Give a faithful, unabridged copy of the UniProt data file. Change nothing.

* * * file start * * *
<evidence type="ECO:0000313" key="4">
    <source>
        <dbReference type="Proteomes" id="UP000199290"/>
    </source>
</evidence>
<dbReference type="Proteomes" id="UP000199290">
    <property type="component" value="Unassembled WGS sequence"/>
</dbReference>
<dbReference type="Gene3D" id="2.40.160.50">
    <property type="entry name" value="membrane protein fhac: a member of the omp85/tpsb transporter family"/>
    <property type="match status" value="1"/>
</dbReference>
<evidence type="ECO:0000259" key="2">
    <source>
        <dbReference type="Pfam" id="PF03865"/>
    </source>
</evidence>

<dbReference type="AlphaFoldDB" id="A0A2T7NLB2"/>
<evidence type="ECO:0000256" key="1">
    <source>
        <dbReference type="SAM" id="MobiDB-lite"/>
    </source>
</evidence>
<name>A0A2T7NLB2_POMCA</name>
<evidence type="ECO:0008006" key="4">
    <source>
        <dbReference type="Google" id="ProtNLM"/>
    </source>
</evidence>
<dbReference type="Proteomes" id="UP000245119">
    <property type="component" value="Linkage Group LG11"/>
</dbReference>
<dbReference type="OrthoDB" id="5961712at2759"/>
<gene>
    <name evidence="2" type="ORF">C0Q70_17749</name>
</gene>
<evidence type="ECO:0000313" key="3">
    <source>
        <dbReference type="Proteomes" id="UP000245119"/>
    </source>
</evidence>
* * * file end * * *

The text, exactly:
<evidence type="ECO:0000313" key="4">
    <source>
        <dbReference type="Proteomes" id="UP000199290"/>
    </source>
</evidence>
<dbReference type="Proteomes" id="UP000199290">
    <property type="component" value="Unassembled WGS sequence"/>
</dbReference>
<dbReference type="Gene3D" id="2.40.160.50">
    <property type="entry name" value="membrane protein fhac: a member of the omp85/tpsb transporter family"/>
    <property type="match status" value="1"/>
</dbReference>
<evidence type="ECO:0000259" key="2">
    <source>
        <dbReference type="Pfam" id="PF03865"/>
    </source>
</evidence>

<dbReference type="AlphaFoldDB" id="A0A2T7NLB2"/>
<evidence type="ECO:0000256" key="1">
    <source>
        <dbReference type="SAM" id="MobiDB-lite"/>
    </source>
</evidence>
<name>A0A2T7NLB2_POMCA</name>
<evidence type="ECO:0008006" key="4">
    <source>
        <dbReference type="Google" id="ProtNLM"/>
    </source>
</evidence>
<dbReference type="Proteomes" id="UP000245119">
    <property type="component" value="Linkage Group LG11"/>
</dbReference>
<dbReference type="OrthoDB" id="5961712at2759"/>
<gene>
    <name evidence="2" type="ORF">C0Q70_17749</name>
</gene>
<evidence type="ECO:0000313" key="3">
    <source>
        <dbReference type="Proteomes" id="UP000245119"/>
    </source>
</evidence>